Critical findings

The voices of the women are often overlooked and neglected. This review indicates that more work is required if appropriate and timely support is to be provided. Sexual violence is a global issue, but healthcare in South Africa is fundamentally seen as a place of medical assistance rather than emotional or psychological support. There is a paucity of evidence, from disclosure through to the conviction of perpetrators, as a whole scale approach to tackling such issues for women. South Africa finds itself with a triplicate of dilemmas. This is a country dominated by a history of human immunodeficiency virus (HIV), a neglected healthcare system with a mixture of public and private provision, and a systemic acceptance of daily accounts of rapes.

Implications for practice, policy and research

This is the only published review that synthesises the views of women who have experienced sexual violence in South Africa and sought healthcare assistance. There is evidence of robust legislation and protocols in place for survivors of sexual violence in South Africa; however, there are notable gaps between police and healthcare, which can result in women being left unsupported and therefore unlikely to report, especially if not accessing a Thuthuzela Care Centre (TCC). There is a need to review the role of the TCC and adopt a clear and defined route for any survivor of sexual violence to avoid the acceptance of the deficit model of care. Research that considers all aspects of the survivor’s journey and explores an inclusive understanding, inside and outside of TCC provision, needs to be undertaken. A holistic and integrated approach is integral if South Africa is to move beyond reactive to a proactive approach to tackle this continuing concern.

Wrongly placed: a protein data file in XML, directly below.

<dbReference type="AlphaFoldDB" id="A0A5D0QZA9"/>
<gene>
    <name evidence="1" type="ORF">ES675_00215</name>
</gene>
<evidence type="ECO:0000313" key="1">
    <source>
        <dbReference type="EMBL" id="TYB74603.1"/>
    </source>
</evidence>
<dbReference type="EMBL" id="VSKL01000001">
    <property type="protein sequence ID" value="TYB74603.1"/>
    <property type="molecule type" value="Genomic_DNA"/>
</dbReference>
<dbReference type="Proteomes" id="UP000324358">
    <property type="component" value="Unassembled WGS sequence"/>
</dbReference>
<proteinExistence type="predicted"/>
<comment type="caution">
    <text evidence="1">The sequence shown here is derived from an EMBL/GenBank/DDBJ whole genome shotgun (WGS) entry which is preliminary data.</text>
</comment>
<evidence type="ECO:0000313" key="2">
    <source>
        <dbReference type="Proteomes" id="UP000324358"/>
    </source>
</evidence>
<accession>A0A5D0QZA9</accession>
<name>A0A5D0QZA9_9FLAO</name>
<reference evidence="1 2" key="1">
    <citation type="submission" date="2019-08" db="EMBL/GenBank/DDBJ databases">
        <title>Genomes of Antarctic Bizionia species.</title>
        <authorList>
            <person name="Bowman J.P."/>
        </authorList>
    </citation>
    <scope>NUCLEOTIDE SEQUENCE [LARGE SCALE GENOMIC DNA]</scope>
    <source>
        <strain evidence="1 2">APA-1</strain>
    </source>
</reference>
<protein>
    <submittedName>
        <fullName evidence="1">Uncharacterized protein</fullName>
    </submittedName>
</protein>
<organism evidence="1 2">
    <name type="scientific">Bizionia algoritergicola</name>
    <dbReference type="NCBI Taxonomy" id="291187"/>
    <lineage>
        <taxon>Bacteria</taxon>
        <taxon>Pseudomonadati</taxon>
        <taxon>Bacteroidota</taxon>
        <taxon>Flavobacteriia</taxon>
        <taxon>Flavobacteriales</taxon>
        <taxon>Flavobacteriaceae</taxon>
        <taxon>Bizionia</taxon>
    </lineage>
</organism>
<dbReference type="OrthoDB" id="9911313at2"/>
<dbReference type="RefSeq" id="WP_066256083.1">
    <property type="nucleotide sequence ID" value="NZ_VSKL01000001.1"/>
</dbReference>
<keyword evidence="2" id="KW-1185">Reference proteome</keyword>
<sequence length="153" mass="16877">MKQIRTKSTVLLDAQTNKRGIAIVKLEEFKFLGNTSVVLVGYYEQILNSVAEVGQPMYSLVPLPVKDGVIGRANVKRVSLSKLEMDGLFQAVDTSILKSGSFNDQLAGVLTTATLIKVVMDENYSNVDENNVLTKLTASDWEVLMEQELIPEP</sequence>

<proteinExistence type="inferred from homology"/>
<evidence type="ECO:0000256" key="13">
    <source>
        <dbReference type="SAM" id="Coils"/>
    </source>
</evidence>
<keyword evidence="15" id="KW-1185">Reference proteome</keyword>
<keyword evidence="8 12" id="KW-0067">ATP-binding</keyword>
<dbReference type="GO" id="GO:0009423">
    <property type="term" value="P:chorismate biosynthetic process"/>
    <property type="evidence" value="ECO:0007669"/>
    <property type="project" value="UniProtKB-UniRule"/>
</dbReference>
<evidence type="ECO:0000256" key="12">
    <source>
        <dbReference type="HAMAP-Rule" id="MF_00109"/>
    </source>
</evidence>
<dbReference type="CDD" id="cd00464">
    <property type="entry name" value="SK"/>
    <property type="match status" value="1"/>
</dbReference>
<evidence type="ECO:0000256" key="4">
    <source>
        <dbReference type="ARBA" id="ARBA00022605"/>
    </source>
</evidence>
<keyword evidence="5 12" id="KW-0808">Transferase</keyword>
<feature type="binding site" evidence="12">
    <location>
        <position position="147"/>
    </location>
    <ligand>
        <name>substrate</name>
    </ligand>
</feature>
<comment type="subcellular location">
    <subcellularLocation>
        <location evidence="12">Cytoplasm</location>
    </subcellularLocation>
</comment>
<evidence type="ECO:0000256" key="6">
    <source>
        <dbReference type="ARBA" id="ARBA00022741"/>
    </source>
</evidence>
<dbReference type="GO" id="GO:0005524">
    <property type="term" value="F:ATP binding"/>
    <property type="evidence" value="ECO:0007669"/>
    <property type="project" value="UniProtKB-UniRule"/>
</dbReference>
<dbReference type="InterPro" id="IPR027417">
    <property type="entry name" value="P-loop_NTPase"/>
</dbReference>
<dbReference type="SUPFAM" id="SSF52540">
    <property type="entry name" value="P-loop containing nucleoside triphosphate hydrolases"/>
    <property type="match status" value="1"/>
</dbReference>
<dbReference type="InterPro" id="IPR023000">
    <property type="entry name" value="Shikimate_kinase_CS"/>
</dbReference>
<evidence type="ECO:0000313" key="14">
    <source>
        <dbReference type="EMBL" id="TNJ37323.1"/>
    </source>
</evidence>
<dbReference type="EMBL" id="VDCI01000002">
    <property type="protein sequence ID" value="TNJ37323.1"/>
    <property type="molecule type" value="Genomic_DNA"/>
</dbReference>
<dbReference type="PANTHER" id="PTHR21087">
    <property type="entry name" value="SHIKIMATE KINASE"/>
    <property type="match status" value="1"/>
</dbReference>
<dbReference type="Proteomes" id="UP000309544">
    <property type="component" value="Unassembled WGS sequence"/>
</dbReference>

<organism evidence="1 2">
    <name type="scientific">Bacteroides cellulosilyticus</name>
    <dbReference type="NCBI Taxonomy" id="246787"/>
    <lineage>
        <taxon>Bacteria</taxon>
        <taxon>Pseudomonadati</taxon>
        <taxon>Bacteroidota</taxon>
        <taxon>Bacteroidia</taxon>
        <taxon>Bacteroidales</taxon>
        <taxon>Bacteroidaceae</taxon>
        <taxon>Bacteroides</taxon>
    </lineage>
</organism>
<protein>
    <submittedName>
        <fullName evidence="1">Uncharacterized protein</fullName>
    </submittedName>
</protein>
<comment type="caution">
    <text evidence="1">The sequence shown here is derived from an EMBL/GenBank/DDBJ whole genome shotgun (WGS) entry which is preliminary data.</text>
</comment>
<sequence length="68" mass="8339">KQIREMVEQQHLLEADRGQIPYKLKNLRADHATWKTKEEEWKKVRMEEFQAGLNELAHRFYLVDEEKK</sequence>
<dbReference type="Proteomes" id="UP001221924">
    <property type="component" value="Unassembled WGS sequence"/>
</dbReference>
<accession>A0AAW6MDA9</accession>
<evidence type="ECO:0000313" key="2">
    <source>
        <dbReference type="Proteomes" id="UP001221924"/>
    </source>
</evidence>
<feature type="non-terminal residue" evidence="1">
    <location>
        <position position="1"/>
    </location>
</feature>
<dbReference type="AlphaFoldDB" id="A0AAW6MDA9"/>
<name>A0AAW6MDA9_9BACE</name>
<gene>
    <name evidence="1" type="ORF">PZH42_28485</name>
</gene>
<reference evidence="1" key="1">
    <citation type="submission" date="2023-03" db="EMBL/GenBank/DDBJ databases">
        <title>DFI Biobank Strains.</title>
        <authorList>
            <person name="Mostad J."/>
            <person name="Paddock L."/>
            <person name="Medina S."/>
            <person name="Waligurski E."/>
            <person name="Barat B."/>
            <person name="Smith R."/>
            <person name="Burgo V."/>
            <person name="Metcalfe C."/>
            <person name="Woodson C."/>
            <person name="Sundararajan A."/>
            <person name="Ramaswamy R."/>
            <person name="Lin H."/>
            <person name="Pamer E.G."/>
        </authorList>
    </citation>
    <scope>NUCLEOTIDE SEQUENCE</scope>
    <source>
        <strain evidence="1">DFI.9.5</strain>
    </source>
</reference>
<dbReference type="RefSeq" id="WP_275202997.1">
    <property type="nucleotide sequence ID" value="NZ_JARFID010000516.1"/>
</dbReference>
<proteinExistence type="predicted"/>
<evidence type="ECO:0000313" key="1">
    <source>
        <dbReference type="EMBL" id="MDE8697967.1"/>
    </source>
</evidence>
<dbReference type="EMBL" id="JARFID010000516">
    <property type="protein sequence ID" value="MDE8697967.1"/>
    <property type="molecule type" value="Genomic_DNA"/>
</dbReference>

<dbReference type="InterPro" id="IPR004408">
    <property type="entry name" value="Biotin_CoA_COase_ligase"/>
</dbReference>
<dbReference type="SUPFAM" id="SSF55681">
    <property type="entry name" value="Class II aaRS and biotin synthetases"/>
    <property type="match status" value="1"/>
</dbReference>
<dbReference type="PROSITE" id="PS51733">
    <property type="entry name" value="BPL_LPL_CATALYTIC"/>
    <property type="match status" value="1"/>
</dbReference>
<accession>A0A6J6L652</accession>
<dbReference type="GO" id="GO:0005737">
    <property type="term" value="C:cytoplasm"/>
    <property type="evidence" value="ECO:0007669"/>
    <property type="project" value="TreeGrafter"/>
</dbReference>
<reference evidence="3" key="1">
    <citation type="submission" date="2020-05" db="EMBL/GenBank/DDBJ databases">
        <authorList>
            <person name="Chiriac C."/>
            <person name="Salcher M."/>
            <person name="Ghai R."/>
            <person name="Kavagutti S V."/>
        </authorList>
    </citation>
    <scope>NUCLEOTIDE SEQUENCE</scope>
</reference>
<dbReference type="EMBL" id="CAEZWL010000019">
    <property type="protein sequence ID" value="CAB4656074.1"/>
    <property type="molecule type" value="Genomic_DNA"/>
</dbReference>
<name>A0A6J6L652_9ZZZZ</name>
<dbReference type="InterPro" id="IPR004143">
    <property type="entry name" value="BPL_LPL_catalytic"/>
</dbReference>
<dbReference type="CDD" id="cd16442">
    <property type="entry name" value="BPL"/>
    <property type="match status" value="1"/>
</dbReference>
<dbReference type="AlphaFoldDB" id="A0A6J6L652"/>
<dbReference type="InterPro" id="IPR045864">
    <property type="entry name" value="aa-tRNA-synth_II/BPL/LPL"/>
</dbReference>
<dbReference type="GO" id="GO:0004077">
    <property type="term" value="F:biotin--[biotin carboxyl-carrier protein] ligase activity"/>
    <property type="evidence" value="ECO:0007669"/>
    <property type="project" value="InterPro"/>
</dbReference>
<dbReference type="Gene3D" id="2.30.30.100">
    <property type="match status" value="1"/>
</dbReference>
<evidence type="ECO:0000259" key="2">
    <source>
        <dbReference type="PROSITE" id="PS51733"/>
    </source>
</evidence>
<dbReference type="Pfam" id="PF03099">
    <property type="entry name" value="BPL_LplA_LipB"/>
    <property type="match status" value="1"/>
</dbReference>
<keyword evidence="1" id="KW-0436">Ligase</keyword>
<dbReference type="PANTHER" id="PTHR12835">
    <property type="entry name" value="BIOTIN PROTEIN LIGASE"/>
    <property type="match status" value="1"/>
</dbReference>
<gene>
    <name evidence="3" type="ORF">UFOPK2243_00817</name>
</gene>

Competing interests

The authors have declared that no competing interest exists.

Authors’ contributions

All four listed authors contributed to the conducting of this systematic review. J.M.G., K.H.S. and M.B.R. prepared and published the review. All four authors conducted the review using blinded review principles and all contributed equal to the write up of the draft and reviewing the final manuscript for submission.

Ethical considerations

This article followed all ethical standards for research without direct contact with human or animal subjects.

Funding information

This research received no specific grant from any funding agency in the public, commercial or not-for-profit sectors.

Data availability

No data were handled as this was a review that was conducted using published articles from journals.


The views and opinions expressed in this article are those of the authors and do not necessarily reflect the official policy or position of any affiliated agency of the authors.


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HTS Teologiese Studies / Theological Studies  vol: 80  issue: 1  year: 2024  
doi: 10.4102/hts.v80i1.9622